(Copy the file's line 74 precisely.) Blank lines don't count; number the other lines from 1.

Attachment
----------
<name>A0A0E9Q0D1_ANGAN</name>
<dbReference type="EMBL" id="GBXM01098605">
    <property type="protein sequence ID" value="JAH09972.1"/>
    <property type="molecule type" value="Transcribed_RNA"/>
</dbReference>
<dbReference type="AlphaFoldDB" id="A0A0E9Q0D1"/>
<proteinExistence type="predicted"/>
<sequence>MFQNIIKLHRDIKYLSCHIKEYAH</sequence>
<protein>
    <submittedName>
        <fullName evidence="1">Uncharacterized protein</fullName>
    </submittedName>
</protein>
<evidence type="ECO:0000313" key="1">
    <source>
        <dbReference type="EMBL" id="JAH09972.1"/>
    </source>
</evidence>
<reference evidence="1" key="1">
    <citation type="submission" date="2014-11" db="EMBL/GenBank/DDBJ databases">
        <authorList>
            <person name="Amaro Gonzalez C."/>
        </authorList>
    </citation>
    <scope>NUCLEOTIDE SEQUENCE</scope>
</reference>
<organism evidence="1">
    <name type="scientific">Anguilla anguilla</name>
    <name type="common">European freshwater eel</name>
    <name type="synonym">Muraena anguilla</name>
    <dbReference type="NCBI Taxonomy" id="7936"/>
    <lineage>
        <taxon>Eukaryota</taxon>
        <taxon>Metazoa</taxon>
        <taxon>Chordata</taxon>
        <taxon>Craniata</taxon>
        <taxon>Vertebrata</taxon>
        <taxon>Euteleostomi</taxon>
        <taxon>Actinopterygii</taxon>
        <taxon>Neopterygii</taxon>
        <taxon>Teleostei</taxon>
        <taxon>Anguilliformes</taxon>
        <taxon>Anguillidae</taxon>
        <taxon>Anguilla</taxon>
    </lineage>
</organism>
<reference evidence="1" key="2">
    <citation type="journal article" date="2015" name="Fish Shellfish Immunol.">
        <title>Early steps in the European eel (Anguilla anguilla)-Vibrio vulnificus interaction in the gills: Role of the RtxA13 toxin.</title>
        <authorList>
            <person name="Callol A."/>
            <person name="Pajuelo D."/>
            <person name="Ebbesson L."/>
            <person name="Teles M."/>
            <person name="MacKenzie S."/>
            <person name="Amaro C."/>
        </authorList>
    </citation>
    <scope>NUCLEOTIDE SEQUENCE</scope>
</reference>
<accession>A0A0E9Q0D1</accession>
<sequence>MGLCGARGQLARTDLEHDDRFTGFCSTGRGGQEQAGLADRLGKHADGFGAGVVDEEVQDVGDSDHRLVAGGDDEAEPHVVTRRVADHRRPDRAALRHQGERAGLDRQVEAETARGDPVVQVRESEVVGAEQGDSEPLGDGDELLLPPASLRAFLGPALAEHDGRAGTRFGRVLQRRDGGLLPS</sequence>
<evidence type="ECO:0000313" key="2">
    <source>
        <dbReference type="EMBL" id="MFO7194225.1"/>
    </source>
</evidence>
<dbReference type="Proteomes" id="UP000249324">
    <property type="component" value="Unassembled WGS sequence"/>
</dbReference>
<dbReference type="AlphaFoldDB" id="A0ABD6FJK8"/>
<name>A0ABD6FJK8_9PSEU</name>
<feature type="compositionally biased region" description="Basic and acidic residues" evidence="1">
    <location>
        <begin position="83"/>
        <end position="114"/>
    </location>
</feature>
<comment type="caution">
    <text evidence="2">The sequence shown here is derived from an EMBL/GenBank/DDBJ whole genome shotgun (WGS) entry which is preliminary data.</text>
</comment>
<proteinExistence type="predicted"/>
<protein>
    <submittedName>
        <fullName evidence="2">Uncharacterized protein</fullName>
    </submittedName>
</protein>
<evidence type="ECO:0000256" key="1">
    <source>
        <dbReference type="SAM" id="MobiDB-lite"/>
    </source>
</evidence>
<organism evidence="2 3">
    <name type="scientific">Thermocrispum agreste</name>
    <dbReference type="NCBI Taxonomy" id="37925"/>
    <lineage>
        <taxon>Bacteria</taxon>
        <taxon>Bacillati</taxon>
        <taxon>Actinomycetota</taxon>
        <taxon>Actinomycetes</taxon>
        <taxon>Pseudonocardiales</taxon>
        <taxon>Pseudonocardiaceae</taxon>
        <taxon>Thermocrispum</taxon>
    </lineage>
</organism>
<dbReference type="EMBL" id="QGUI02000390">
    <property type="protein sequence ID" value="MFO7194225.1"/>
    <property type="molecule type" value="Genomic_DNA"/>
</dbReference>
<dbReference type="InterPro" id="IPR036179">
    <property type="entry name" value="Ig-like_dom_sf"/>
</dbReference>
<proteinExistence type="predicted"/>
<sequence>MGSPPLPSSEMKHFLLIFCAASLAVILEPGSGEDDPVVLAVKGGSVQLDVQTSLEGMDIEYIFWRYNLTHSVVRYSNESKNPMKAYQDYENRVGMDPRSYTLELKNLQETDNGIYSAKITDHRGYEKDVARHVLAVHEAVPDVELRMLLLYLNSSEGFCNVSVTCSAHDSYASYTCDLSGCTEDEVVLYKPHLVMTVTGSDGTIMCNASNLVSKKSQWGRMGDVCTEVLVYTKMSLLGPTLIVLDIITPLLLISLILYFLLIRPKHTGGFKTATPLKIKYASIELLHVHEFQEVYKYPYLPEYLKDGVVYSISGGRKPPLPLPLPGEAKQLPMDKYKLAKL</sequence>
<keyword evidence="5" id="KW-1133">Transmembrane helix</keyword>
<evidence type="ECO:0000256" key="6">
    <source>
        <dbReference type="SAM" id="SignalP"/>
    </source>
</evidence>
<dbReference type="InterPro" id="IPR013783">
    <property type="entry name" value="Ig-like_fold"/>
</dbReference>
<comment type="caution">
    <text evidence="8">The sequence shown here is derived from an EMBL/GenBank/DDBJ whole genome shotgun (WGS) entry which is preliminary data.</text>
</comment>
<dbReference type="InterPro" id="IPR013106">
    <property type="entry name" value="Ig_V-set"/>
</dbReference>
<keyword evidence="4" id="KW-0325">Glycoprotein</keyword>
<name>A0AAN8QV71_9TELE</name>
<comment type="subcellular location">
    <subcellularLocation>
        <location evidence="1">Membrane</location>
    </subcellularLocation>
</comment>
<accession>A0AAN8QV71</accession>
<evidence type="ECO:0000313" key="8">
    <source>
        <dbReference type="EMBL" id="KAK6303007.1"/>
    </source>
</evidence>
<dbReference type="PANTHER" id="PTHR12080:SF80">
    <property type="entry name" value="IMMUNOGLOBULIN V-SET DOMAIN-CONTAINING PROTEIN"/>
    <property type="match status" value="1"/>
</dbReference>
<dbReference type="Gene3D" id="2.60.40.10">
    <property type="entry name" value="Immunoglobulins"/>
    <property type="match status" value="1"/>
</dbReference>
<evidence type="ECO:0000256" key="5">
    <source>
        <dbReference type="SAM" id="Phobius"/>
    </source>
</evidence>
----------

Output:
    <location>